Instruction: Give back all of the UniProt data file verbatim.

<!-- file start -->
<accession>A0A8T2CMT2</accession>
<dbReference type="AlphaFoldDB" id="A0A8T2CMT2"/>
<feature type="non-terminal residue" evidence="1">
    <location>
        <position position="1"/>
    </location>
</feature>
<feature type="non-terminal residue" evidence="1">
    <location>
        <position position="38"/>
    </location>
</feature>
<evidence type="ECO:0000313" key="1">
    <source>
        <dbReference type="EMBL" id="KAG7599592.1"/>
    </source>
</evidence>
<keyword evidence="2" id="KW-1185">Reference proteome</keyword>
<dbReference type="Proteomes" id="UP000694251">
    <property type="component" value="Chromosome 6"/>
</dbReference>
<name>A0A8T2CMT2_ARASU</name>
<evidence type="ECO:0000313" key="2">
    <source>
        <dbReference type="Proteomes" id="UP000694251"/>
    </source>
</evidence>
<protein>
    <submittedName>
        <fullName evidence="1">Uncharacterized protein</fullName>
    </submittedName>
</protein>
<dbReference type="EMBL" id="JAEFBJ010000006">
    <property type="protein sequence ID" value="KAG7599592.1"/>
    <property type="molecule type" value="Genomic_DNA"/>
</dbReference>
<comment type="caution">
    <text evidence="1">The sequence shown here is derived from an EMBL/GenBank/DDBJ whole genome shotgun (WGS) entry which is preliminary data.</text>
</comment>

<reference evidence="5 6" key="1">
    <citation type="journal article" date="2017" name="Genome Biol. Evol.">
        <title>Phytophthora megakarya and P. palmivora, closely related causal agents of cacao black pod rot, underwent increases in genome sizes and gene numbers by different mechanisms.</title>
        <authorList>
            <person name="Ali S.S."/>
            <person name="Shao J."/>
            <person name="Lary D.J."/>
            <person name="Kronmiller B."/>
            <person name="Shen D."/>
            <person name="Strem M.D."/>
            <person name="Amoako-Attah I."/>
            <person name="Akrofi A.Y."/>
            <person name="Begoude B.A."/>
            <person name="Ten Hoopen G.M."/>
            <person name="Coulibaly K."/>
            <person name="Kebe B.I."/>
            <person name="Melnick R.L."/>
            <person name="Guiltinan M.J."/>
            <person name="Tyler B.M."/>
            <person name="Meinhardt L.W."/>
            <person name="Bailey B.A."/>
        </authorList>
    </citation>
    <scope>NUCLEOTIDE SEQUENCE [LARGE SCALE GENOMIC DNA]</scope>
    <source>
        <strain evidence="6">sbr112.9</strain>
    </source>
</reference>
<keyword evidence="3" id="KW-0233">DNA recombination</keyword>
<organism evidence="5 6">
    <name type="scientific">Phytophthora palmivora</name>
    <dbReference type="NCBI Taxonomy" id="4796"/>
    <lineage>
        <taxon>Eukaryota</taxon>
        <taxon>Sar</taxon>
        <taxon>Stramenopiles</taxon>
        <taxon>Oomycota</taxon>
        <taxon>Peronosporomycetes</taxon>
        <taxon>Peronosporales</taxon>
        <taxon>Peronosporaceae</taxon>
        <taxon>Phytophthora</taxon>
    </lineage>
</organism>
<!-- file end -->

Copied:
<accession>A0A8T2CMT2</accession>
<dbReference type="AlphaFoldDB" id="A0A8T2CMT2"/>
<feature type="non-terminal residue" evidence="1">
    <location>
        <position position="1"/>
    </location>
</feature>
<feature type="non-terminal residue" evidence="1">
    <location>
        <position position="38"/>
    </location>
</feature>
<evidence type="ECO:0000313" key="1">
    <source>
        <dbReference type="EMBL" id="KAG7599592.1"/>
    </source>
</evidence>
<keyword evidence="2" id="KW-1185">Reference proteome</keyword>
<dbReference type="Proteomes" id="UP000694251">
    <property type="component" value="Chromosome 6"/>
</dbReference>
<name>A0A8T2CMT2_ARASU</name>
<evidence type="ECO:0000313" key="2">
    <source>
        <dbReference type="Proteomes" id="UP000694251"/>
    </source>
</evidence>
<protein>
    <submittedName>
        <fullName evidence="1">Uncharacterized protein</fullName>
    </submittedName>
</protein>
<dbReference type="EMBL" id="JAEFBJ010000006">
    <property type="protein sequence ID" value="KAG7599592.1"/>
    <property type="molecule type" value="Genomic_DNA"/>
</dbReference>
<comment type="caution">
    <text evidence="1">The sequence shown here is derived from an EMBL/GenBank/DDBJ whole genome shotgun (WGS) entry which is preliminary data.</text>
</comment>

<reference evidence="5 6" key="1">
    <citation type="journal article" date="2017" name="Genome Biol. Evol.">
        <title>Phytophthora megakarya and P. palmivora, closely related causal agents of cacao black pod rot, underwent increases in genome sizes and gene numbers by different mechanisms.</title>
        <authorList>
            <person name="Ali S.S."/>
            <person name="Shao J."/>
            <person name="Lary D.J."/>
            <person name="Kronmiller B."/>
            <person name="Shen D."/>
            <person name="Strem M.D."/>
            <person name="Amoako-Attah I."/>
            <person name="Akrofi A.Y."/>
            <person name="Begoude B.A."/>
            <person name="Ten Hoopen G.M."/>
            <person name="Coulibaly K."/>
            <person name="Kebe B.I."/>
            <person name="Melnick R.L."/>
            <person name="Guiltinan M.J."/>
            <person name="Tyler B.M."/>
            <person name="Meinhardt L.W."/>
            <person name="Bailey B.A."/>
        </authorList>
    </citation>
    <scope>NUCLEOTIDE SEQUENCE [LARGE SCALE GENOMIC DNA]</scope>
    <source>
        <strain evidence="6">sbr112.9</strain>
    </source>
</reference>
<keyword evidence="3" id="KW-0233">DNA recombination</keyword>
<organism evidence="5 6">
    <name type="scientific">Phytophthora palmivora</name>
    <dbReference type="NCBI Taxonomy" id="4796"/>
    <lineage>
        <taxon>Eukaryota</taxon>
        <taxon>Sar</taxon>
        <taxon>Stramenopiles</taxon>
        <taxon>Oomycota</taxon>
        <taxon>Peronosporomycetes</taxon>
        <taxon>Peronosporales</taxon>
        <taxon>Peronosporaceae</taxon>
        <taxon>Phytophthora</taxon>
    </lineage>
</organism>